Evidence About Contextual Drivers Of Liking and Preference
Date: February 8, 2007
Speaker’s Name and Affiliation: Debra Zellner, Montclair St. University
Title: “Contextual influences on liking and preference”
Do our likings and preferences stay the same, or are they influenced by the context in which they are presented? While we may think that the foods and beverages we like are constants, and our acceptance of them on a day-to- day basis does not vary, research from Dr. Zellner’s lab has demonstrated that these preferences may show a great deal of variation depending on the context in which they are presented. The data presented may have broad implications for the ways in which we study food preferences in a research setting.
To illustrate the point that context can affect our preferences, Dr. Zellner began with an exercise where half the room was shown pictures of attractive, colorful tropical birds, followed by a “less attractive” common North American variety. The other half of the group was shown less attractive birds, followed again by the same common North American variety presented to the first group. Results of this mini-experiment show that if you are shown attractive, colorful birds first, you will rate the common North American variety as less attractive than if you are shown the less attractive birds first.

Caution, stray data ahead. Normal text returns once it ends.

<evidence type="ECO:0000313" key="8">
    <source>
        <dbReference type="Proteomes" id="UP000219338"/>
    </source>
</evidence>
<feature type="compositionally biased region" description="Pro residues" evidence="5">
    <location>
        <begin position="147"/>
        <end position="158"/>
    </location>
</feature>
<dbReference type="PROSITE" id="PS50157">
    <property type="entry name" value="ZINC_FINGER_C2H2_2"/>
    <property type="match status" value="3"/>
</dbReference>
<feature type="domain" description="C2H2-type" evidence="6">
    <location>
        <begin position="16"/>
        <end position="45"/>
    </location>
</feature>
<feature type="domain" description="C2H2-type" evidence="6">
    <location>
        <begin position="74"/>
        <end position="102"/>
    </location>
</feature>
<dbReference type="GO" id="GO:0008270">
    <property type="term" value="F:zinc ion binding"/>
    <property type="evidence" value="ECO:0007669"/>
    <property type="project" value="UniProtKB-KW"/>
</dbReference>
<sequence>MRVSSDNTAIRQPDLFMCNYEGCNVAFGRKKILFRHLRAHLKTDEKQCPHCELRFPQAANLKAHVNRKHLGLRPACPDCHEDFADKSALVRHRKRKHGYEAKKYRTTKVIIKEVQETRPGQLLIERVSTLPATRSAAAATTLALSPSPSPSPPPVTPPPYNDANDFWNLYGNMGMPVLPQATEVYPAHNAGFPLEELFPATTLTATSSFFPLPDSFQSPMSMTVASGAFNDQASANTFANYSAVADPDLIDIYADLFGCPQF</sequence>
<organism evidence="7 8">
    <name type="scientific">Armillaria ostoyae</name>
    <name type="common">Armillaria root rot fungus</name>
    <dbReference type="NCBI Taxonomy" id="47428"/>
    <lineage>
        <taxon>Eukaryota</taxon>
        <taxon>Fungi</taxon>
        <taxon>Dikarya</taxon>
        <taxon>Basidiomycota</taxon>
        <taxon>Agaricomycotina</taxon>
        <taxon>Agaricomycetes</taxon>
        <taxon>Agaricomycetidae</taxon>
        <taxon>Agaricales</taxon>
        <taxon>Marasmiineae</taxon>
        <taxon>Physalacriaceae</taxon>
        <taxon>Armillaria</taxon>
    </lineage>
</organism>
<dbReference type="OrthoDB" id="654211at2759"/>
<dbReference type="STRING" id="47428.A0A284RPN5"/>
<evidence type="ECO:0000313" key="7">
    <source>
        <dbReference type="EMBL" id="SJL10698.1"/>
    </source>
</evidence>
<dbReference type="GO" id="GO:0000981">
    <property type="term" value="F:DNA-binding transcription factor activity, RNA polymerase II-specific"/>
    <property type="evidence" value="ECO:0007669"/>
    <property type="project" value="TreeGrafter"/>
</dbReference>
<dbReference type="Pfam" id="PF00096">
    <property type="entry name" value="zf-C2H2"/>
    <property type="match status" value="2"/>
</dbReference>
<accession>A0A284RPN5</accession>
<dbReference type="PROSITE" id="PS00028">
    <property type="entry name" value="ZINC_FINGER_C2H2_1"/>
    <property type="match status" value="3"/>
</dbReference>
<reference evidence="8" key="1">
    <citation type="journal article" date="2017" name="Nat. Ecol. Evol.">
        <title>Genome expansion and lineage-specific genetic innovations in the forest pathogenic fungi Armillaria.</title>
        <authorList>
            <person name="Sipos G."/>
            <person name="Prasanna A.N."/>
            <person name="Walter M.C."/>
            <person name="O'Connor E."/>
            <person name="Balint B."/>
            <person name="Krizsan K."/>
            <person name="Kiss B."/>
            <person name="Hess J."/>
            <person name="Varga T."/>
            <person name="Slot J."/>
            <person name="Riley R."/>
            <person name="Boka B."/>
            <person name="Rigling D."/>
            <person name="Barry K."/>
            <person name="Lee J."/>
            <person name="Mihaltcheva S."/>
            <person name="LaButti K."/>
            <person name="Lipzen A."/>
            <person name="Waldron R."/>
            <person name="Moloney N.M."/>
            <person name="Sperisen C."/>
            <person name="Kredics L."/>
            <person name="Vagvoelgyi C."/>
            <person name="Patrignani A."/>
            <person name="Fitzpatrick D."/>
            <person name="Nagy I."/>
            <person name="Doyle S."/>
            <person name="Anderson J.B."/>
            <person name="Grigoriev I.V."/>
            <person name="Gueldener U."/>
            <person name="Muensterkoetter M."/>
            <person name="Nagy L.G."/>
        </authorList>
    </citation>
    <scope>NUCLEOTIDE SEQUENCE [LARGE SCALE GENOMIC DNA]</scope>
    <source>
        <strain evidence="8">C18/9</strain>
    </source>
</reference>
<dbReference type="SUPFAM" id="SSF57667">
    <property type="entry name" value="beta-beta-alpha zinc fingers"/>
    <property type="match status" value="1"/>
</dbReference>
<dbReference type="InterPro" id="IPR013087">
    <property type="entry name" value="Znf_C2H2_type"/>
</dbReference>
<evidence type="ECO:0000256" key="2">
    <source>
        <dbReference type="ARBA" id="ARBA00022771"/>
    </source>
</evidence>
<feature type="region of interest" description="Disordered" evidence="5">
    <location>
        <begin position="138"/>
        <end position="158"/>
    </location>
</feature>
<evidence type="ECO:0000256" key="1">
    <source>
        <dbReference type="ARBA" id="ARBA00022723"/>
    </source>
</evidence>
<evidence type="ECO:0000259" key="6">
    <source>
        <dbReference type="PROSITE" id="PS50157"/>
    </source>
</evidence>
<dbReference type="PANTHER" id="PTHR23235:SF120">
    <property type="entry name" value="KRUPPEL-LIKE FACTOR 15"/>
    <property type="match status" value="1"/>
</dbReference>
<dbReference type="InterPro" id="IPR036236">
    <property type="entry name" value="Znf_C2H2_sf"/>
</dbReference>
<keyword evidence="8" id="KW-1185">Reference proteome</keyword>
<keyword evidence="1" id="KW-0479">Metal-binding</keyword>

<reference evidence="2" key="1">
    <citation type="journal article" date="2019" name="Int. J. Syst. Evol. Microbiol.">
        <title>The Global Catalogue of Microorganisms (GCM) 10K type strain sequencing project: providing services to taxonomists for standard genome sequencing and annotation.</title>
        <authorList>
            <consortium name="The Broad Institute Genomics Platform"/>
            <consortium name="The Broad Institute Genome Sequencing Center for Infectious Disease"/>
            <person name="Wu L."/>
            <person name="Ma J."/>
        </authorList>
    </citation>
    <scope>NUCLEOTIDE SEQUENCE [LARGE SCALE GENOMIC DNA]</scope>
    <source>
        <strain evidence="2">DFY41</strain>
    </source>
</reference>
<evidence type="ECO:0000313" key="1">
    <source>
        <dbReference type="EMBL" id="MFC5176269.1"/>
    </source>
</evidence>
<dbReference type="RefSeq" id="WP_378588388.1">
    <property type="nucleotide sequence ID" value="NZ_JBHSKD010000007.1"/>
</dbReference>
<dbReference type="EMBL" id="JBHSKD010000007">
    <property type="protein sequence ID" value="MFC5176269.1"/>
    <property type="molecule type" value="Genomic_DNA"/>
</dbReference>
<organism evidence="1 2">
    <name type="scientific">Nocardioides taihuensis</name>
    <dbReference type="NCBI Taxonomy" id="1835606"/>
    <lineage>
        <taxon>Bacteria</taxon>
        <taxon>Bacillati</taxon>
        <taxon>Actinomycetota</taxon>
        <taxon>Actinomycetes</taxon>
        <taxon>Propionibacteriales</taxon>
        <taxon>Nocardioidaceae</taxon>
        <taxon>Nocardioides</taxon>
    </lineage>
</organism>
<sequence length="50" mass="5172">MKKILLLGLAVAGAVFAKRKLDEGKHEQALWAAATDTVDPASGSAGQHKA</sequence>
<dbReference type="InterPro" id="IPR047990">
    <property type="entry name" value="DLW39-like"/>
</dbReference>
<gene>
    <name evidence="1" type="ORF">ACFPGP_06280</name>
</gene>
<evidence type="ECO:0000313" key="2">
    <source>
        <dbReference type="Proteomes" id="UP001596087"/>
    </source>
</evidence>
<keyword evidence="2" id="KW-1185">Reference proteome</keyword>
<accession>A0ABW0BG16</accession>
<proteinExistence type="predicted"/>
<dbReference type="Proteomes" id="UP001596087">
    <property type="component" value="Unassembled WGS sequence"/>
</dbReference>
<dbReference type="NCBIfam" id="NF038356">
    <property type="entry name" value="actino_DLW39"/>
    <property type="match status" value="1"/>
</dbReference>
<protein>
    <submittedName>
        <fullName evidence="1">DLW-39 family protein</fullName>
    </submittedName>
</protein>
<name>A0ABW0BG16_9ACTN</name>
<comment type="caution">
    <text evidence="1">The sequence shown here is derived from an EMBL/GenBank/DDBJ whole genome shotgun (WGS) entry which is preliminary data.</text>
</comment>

Gustav Fechner originally proposed the idea of “hedonic contrast” as-that which gives pleasure gives more pleasure the more it enters into contrast with sources of displeasure or lesser pleasure; and a corresponding proposition holds for that which gives displeasure. This statement is qualified further by noting that the two factors being compared must bear some similarity to one another, or in other words, had to be in the same category of stimuli.